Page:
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  • Mid- to Long-term Outcomes of Cervical Disc Arthroplasty for Symptomatic Cervical Disc Disease: a Meta-analysis With Trial Sequential Analysis

    Final Number:
    1163

    Authors:
    Shun-Li Kan MD; Zhi-Fang Yuan MD; Guang-Zhi Ning MD; Ling-Xiao Chen MD; Shi-Qing Feng MD

    Study Design:
    Other

    Subject Category:

    Meeting: Congress of Neurological Surgeons 2016 Annual Meeting

    Introduction: Cervical disc arthroplasty (CDA) is devised as an alternative to anterior cervical discectomy and fusion (ACDF) for symptomatic cervical disc disease (CDD). However, the benefits and harms of CDA at mid- to long-term follow-up is inconclusive. We conducted this meta-analysis to validate the benefits and harms of CDA at mid- to long-term follow-up.

    Methods: Electronic searches were made in PubMed, EMBASE, and the Cochrane Central Register of Controlled Trials. Outcomes were reported as relative risk or standardized mean difference with the corresponding 95% confidence interval. We assessed the pooled data using a random-effects model. Trial sequential analysis (TSA) was applied to test the robustness of our findings and get more conservative estimation.

    Results: Seven trials were included, involving 2,302 participants. The results of this meta-analysis indicated that CDA brought about better overall success, lower neck disability index (NDI) scores, better NDI success, lower neck and arm pain scores, greater SF-36 Physical Component Summary (PCS) and Mental Component Summary (MCS) scores, greater range of motion (ROM) at the operative level, fewer secondary surgical procedures and more adverse events (P < 0.05) than ACDF. CDA was not statistically different from ACDF in neurological success and patient satisfaction (P > 0.05).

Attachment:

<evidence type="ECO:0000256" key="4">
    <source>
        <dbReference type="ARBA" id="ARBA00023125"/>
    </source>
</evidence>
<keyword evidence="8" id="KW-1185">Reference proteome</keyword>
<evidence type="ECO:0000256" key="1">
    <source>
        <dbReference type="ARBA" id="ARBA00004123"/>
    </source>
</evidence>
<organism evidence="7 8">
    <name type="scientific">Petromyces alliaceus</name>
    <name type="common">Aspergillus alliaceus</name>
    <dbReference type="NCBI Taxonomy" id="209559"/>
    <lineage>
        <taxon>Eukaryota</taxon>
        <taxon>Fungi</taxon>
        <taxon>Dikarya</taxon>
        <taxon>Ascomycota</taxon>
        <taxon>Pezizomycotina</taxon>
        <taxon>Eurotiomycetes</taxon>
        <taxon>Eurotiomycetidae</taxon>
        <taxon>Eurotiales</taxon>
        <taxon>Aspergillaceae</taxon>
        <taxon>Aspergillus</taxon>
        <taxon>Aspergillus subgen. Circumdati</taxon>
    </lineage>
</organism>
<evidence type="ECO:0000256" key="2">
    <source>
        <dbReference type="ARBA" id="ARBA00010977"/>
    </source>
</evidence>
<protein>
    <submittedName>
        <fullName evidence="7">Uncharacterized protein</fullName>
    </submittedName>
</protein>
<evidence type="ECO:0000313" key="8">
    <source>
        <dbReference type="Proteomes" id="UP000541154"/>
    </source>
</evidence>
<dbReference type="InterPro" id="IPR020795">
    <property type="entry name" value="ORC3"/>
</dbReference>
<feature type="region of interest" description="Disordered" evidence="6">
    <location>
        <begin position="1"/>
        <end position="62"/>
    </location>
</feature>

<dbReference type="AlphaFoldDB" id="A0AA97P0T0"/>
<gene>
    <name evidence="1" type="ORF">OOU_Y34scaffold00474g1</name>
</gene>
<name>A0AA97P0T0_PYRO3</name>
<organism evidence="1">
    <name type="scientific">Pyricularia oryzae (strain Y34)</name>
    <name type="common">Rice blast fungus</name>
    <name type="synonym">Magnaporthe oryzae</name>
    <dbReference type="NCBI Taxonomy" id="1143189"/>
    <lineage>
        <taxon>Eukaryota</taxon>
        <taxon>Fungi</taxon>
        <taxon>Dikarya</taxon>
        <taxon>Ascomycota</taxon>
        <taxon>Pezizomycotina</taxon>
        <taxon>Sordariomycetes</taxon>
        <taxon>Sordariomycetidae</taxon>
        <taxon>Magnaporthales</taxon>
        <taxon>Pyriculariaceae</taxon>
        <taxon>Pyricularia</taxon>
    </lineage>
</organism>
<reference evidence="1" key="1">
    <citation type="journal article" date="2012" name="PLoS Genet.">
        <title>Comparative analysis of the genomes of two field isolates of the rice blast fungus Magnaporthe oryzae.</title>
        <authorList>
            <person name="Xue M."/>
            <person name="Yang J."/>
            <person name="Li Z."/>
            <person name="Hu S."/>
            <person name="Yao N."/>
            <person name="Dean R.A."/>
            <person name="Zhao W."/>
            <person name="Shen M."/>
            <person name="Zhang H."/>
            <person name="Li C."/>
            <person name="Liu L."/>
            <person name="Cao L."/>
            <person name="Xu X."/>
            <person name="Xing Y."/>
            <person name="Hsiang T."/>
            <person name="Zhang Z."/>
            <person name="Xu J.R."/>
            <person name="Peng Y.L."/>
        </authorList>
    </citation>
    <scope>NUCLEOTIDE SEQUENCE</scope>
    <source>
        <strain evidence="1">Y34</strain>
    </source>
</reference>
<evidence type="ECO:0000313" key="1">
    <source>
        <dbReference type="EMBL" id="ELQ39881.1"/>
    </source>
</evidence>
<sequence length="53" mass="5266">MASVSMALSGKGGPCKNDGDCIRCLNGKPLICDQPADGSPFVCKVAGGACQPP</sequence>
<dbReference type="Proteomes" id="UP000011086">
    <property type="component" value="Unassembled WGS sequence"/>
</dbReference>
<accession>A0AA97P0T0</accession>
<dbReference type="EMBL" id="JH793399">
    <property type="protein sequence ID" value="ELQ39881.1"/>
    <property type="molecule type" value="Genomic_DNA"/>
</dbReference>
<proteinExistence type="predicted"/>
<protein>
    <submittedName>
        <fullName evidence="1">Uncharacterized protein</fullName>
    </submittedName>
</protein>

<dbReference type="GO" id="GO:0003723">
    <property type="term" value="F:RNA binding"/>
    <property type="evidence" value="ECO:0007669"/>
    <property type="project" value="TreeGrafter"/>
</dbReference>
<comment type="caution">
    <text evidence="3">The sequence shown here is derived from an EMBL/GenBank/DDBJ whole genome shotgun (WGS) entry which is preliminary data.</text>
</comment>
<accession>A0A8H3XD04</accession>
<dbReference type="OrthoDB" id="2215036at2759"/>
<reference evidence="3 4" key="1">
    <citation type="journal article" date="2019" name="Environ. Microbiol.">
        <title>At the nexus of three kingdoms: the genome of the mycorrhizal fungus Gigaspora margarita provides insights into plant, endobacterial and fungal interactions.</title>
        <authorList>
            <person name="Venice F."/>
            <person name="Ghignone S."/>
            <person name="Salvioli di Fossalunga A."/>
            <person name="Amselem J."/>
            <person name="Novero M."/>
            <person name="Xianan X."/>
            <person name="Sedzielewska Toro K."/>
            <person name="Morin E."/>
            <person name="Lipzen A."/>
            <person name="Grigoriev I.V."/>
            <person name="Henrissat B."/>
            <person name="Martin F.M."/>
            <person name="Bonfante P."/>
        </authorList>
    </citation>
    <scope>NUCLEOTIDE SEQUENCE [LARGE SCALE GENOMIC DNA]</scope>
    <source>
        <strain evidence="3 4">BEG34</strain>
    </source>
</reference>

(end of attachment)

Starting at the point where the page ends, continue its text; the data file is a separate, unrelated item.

Conclusions: In conclusion, the outcomes (overall success, NDI scores, NDI success, neck and arm pain scores, SF-36 PCS and MCS scores, ROM at the operative level, secondary surgical procedures, neurological success, and patient satisfaction) after CDA were superior or equivalent to those after ACDF, except adverse events.

    Patient Care: This research can help surgeons comprehensively understand the superiority of cervical disc arthroplasty for symptomatic cervical disc disease compared with anterior cervical discectomy and fusion and select favorable surgical method for patients with symptomatic cervical disc disease.

    Learning Objectives: By the conclusion of this session, participants should be able to: 1) Describe the importance of cervical disc arthroplasty for symptomatic cervical disc disease at mid- to long-term follow-up, 2) Discuss, in small groups, why cervical disc arthroplasty is superior to anterior cervical discectomy and fusion at mid- to long-term follow-up, 3) Identify an effective treatment for the treatment of symptomatic cervical disc disease at mid- to long-term follow-up.

    References:

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